Decide why you want to study English. Keep this in mind when studying gets tough.Regular study is important. Try to study a little and often, 30 minutes a day is better than 3 1/2 hours once a week.Motivate yourself by studying for an exam eg TOEIC (Test of English for International Communication).
Try watching movies and TV programmes, and listening to the radio, in English. Don't be discouraged if you can't understand everything first time, the more you listen the more you will understand. With movies on video, if you find it difficult, don't try to watch everything at once; watch a little at a time, checking any new words in your dictionary.
Tape record English radio programmes, listen to them several times.Listen to songs. Follow the lyrics sheet that often comes with a CD. Try to write the lyrics of a song only by listening to it; you'll probably need to listen several times with many pauses. (The lyrics of many songs can be found on the Internet, try starting with a search engine such as Google, Yahoo or AltaVista.)
Practice introducing yourself in English.
Prepare a 5 minute presentation on a subject that interests you. Give it to your friends.
Speak to as many English people as possible; if you see English people in your country, say hello and ask if they need any help.
Have an "English Only" party with your friends. Have English food, beer and conversation!
Read newspaper and magazine articles that interest you.
Subscribe to an English newspaper or magazine or read one regularly on the Internet; see the links page.
When you find new words try to guess their meaning before looking at them in the dictionary.
Practice reading quickly, without re-reading, to see how much you can understand (this can also help your listening).
Practice different kinds of reading:
- Scanning is reading for specific information, eg reading some adverts to find the ones that interest you.
- Skimming (or reading for gist) is reading to get the main point of a piece of text, e.g you might do this with a newspaper or magazine to decide which articles to read in full.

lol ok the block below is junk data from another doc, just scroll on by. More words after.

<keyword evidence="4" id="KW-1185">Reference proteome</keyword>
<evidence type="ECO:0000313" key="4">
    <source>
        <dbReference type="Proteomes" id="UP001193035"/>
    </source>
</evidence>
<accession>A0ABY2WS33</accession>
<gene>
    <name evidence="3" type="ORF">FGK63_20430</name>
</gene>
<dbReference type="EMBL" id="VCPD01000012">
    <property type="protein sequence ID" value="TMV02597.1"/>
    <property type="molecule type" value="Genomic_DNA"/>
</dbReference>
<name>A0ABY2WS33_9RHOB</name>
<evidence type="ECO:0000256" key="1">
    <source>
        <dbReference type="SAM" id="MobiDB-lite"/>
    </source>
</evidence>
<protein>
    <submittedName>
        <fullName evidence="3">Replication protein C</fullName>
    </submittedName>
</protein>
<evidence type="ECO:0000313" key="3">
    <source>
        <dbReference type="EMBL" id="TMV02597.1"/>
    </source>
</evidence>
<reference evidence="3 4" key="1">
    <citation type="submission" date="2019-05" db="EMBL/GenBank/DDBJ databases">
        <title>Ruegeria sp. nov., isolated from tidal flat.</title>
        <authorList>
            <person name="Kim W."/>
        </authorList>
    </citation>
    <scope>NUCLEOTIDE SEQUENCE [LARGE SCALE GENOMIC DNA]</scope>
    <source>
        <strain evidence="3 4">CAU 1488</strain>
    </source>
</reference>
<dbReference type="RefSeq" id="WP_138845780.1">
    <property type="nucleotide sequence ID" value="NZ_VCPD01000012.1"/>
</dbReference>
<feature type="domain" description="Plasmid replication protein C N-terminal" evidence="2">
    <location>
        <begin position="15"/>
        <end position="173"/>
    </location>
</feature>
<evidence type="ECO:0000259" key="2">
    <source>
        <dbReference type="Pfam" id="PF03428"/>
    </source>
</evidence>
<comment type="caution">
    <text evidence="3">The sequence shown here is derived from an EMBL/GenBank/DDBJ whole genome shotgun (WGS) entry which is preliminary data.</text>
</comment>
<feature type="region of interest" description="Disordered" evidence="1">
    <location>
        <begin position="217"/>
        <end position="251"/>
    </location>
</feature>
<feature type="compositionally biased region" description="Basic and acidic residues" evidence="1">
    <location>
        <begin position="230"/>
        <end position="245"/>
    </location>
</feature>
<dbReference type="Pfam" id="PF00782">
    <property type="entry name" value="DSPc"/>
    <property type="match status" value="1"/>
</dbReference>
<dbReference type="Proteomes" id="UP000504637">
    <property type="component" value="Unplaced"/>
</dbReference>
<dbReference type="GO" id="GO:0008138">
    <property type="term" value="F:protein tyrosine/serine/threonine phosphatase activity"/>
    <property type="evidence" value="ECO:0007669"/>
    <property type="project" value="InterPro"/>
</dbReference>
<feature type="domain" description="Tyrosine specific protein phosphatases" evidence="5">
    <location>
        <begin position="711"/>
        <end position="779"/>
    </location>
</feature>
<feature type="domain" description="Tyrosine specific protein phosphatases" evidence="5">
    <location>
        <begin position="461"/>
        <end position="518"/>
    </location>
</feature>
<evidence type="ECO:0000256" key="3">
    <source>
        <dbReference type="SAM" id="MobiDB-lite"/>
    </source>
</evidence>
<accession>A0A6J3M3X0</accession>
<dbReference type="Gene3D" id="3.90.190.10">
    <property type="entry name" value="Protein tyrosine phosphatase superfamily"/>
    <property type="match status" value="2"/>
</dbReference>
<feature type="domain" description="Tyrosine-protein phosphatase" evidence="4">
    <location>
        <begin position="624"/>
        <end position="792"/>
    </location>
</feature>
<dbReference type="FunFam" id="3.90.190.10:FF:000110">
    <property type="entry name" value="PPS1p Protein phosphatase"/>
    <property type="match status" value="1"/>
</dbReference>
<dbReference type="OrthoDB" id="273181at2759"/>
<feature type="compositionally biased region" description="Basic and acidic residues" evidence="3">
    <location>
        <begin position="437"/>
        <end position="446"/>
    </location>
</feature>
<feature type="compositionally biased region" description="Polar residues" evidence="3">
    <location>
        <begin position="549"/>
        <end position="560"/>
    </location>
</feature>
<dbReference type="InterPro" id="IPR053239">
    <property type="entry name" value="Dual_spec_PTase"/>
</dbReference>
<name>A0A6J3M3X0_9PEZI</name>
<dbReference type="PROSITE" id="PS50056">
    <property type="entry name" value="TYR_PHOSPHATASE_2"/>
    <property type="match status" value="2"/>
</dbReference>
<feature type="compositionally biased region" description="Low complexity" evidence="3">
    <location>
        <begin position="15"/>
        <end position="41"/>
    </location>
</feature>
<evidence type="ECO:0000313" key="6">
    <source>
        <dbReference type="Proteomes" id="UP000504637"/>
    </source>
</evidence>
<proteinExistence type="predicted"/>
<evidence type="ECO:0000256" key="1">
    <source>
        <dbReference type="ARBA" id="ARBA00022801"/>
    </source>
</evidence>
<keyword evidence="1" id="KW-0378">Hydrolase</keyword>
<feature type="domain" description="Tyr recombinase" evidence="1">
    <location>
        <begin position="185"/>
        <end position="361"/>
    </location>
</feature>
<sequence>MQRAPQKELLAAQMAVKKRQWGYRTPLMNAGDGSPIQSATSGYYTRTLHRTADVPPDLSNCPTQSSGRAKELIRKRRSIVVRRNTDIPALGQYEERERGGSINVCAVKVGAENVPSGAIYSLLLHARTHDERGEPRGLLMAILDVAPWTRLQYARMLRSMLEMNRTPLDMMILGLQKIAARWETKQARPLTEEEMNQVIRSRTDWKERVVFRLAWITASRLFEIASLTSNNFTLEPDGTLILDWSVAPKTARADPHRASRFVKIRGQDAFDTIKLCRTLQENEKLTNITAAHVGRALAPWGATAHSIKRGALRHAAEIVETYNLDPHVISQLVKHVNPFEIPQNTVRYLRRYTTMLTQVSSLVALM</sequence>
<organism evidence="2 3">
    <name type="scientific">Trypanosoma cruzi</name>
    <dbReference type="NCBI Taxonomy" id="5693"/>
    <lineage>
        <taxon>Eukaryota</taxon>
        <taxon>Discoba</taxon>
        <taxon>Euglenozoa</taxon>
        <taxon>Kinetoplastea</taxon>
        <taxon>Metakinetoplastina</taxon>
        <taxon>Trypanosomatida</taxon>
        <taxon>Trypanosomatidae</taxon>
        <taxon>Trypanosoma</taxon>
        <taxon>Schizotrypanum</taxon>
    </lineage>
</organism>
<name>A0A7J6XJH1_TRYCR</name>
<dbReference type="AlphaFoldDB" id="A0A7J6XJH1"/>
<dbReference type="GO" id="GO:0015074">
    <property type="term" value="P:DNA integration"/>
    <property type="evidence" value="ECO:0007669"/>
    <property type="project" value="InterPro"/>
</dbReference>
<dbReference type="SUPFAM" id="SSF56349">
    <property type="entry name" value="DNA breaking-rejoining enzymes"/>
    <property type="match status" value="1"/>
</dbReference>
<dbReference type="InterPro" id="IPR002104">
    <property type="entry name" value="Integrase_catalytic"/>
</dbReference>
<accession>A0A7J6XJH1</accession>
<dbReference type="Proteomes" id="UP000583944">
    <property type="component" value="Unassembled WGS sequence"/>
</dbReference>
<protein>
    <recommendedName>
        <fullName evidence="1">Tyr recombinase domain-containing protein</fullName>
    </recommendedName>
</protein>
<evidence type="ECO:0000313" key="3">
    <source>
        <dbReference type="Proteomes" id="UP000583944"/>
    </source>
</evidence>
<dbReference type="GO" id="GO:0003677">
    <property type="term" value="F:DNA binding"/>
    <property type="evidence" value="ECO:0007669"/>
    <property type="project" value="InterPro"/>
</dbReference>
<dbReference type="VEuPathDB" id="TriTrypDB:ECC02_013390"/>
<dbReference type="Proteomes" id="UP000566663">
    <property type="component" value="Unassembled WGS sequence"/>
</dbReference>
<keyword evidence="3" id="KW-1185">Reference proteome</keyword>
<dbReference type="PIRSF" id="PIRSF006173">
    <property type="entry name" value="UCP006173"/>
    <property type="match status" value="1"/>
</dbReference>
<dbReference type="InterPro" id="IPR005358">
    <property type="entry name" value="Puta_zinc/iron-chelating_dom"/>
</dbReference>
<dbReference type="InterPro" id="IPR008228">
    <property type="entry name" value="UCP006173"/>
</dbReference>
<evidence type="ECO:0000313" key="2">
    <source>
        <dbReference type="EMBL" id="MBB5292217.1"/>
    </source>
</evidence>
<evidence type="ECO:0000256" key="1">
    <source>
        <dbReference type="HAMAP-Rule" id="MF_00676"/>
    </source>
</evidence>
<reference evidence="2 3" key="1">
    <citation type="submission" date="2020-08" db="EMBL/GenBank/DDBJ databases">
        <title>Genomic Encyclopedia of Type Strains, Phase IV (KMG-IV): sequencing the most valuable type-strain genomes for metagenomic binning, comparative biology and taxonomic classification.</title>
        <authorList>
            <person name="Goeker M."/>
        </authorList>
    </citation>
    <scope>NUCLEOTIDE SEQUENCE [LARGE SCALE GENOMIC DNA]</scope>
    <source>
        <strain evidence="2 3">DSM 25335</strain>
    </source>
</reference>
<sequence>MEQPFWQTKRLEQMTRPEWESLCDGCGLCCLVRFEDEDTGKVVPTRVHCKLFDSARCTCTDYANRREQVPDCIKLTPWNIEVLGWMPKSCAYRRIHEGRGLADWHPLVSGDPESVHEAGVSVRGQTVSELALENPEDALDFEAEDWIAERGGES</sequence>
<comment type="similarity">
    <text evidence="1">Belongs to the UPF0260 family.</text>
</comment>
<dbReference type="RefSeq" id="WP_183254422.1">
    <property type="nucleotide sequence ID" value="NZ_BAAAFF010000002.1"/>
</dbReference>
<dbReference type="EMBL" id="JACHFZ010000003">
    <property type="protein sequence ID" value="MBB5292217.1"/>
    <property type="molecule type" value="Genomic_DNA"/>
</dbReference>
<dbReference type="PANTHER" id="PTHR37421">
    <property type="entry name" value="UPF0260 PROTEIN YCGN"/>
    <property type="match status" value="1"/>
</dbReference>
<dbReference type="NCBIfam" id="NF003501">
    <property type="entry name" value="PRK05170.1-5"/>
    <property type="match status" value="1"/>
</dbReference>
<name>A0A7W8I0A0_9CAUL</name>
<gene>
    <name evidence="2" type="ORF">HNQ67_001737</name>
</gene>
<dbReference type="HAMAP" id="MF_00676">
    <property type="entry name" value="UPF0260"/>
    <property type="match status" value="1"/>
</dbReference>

Keep a diary. For each day consider the "WH"-questions (what, where, who, when, why, how).
Write reviews of movies you've seen, restaurants you've eaten at etc. Describe them and say what you liked - and didn't like about them.
Find some English speaking penpals or email friends to practice real English communication with. Our International Friendship page has lots of links to free penpal sites on the Web.
Write letters to newspapers and magazines on subjects that interest you.
Would you like to have your resume, cv, letter, essay, report or other document checked by a graduate native English speaker? right English will check your writing for spelling, grammar, punctuation, clarity and style.
Read newspaper and magazine articles that interest you. Write down any new or difficult words. Try to guess what you think they mean from how they are used. Check the meanings in a dictionary.
Try using an English-English dictionary before looking at the translation of new words. Try the Oxford Elementary Learner's Dictionary of English, or Collins COBUILD Advanced Learners English Dictionary.
Write down and check new words or expressions you hear in movies, songs etc.
Do crossword puzzles and other word games.
Set yourself targets for learning new words - eg try to learn 10 new words a week.
Most native speakers NEVER learn rules of grammar.
English grammar rules are complex and have many exceptions. It is best to learn grammar by hearing and reading as much natural English as you can.
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